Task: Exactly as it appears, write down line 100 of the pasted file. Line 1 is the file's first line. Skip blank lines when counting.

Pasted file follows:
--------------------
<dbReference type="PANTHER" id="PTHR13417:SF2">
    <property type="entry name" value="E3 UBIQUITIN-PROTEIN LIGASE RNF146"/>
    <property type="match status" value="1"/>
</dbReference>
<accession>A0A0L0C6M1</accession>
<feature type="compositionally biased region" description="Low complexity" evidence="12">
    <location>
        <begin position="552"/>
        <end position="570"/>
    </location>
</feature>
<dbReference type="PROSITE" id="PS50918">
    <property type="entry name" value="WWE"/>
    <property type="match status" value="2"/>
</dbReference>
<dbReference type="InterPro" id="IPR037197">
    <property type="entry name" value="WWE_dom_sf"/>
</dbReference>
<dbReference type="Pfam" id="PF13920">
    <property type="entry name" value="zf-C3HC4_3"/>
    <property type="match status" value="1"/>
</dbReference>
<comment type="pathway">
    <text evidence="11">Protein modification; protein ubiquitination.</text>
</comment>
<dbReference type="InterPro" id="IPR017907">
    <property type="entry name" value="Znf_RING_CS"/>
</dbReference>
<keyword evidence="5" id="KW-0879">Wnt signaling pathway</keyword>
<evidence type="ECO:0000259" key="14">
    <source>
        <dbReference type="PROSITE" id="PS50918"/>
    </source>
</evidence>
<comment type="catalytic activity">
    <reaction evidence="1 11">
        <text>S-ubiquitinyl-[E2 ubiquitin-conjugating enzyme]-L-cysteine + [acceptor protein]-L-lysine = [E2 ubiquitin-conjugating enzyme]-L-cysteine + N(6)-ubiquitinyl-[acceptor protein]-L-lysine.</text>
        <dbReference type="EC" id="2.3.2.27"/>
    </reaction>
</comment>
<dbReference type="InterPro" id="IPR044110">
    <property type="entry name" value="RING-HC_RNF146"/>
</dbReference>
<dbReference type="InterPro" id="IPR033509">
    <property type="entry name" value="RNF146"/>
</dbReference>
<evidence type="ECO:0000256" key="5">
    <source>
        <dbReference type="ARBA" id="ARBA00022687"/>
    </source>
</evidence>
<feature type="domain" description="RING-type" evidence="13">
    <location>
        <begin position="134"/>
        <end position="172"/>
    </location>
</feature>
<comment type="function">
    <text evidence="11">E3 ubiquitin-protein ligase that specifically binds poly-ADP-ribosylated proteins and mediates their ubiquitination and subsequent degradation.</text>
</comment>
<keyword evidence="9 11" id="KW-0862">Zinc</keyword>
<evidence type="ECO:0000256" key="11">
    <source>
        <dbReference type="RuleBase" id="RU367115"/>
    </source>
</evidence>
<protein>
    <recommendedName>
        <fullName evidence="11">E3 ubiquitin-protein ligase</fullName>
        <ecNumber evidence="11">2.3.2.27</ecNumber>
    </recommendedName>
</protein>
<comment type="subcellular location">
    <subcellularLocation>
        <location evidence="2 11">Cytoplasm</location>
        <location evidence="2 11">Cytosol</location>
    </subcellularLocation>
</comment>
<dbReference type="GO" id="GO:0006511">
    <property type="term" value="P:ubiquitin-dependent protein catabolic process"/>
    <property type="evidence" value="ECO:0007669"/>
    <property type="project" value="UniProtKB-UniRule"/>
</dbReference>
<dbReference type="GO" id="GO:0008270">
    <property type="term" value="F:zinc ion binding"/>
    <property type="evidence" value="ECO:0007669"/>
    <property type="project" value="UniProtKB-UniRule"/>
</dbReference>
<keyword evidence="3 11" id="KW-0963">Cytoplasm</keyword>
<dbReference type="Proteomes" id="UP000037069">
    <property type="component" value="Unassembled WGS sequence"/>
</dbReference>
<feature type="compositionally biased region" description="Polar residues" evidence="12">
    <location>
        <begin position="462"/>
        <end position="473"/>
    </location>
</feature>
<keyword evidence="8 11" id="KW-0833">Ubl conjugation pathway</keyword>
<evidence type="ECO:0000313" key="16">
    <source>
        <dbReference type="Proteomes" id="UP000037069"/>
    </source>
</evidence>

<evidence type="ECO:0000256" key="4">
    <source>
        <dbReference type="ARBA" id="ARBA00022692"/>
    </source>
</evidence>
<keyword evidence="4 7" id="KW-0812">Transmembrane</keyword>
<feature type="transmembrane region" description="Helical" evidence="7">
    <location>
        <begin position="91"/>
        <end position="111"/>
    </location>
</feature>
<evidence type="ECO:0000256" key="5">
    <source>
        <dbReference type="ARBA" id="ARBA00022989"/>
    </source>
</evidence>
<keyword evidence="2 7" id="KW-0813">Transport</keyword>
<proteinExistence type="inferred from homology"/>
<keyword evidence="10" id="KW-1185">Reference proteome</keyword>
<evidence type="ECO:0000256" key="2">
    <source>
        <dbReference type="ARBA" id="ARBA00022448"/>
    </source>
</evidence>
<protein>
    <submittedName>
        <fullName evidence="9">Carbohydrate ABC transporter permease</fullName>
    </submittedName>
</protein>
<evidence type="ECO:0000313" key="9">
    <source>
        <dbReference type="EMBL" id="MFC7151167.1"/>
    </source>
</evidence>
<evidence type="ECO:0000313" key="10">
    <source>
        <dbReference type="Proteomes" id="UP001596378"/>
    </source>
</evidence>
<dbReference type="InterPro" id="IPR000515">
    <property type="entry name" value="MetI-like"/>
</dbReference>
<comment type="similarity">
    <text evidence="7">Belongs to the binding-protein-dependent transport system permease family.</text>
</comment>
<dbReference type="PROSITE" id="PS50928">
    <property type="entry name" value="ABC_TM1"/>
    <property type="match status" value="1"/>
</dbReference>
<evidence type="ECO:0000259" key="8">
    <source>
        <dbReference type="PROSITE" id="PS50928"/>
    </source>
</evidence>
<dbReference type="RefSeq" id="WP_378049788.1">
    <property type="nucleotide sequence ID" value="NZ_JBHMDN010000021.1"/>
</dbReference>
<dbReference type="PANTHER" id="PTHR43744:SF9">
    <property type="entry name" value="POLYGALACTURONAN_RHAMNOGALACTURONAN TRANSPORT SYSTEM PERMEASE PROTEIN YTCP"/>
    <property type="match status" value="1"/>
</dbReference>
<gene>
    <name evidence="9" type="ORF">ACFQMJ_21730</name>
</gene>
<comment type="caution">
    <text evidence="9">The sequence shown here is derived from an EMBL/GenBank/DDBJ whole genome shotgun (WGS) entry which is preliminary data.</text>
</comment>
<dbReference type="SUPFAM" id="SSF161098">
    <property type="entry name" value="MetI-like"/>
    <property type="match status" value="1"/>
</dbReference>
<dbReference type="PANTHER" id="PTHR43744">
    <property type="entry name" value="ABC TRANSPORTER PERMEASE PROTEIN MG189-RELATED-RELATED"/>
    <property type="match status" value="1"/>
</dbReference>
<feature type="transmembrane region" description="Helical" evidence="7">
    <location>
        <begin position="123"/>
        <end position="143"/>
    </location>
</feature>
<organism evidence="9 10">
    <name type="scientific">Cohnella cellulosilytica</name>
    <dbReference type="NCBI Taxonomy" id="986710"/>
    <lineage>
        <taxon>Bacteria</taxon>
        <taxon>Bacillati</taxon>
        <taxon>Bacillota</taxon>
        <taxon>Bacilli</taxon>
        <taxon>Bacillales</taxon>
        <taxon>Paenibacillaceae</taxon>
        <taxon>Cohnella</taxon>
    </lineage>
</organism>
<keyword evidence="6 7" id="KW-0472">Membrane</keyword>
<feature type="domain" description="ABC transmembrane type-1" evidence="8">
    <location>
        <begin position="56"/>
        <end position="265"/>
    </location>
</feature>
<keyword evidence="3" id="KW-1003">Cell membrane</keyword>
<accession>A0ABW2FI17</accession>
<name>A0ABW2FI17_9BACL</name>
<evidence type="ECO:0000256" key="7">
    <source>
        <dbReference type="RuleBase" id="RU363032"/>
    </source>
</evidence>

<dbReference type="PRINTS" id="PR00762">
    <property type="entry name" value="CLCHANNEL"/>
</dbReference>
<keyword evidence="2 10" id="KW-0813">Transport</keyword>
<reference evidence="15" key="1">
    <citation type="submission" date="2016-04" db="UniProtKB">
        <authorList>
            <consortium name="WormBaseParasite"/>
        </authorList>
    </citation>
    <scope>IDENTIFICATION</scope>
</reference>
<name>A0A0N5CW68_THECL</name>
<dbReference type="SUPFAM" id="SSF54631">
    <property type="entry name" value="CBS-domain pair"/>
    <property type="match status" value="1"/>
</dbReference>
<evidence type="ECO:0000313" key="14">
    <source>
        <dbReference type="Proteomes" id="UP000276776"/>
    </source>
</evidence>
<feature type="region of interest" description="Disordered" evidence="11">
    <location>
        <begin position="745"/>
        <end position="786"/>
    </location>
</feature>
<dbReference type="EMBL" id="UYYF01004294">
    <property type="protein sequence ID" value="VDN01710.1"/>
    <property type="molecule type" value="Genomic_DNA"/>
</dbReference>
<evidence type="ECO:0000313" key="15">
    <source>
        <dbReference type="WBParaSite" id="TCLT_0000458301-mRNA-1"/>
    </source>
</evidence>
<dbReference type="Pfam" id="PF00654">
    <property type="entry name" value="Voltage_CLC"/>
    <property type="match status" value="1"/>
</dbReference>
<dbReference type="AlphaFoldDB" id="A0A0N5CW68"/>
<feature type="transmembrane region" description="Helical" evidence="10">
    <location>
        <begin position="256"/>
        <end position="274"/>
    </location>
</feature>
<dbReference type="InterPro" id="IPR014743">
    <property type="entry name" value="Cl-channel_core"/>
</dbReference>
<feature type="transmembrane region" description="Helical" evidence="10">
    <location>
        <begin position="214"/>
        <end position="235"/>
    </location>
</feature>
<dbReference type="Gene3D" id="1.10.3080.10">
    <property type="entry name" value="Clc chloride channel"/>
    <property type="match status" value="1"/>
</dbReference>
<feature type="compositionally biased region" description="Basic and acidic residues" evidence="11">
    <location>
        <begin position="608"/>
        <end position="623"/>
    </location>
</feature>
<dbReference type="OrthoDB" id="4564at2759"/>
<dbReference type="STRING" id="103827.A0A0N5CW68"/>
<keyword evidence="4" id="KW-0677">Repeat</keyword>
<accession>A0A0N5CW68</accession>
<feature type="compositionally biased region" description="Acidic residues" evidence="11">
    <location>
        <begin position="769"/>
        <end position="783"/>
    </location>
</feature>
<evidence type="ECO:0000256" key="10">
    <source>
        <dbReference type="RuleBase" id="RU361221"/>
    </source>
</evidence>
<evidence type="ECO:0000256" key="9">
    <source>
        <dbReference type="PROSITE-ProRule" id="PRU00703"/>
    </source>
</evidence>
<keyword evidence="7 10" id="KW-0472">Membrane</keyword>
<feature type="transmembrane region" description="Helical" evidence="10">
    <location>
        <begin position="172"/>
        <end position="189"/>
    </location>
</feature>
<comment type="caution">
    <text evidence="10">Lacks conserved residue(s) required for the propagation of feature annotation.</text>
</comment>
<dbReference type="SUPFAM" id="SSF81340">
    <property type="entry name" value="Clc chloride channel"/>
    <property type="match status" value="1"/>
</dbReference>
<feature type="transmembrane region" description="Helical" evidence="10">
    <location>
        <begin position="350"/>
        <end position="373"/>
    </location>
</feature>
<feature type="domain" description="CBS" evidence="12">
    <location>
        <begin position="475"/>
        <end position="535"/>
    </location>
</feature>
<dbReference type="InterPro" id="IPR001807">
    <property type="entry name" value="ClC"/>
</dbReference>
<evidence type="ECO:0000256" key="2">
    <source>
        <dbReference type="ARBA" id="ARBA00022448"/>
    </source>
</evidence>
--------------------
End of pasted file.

<evidence type="ECO:0000313" key="16">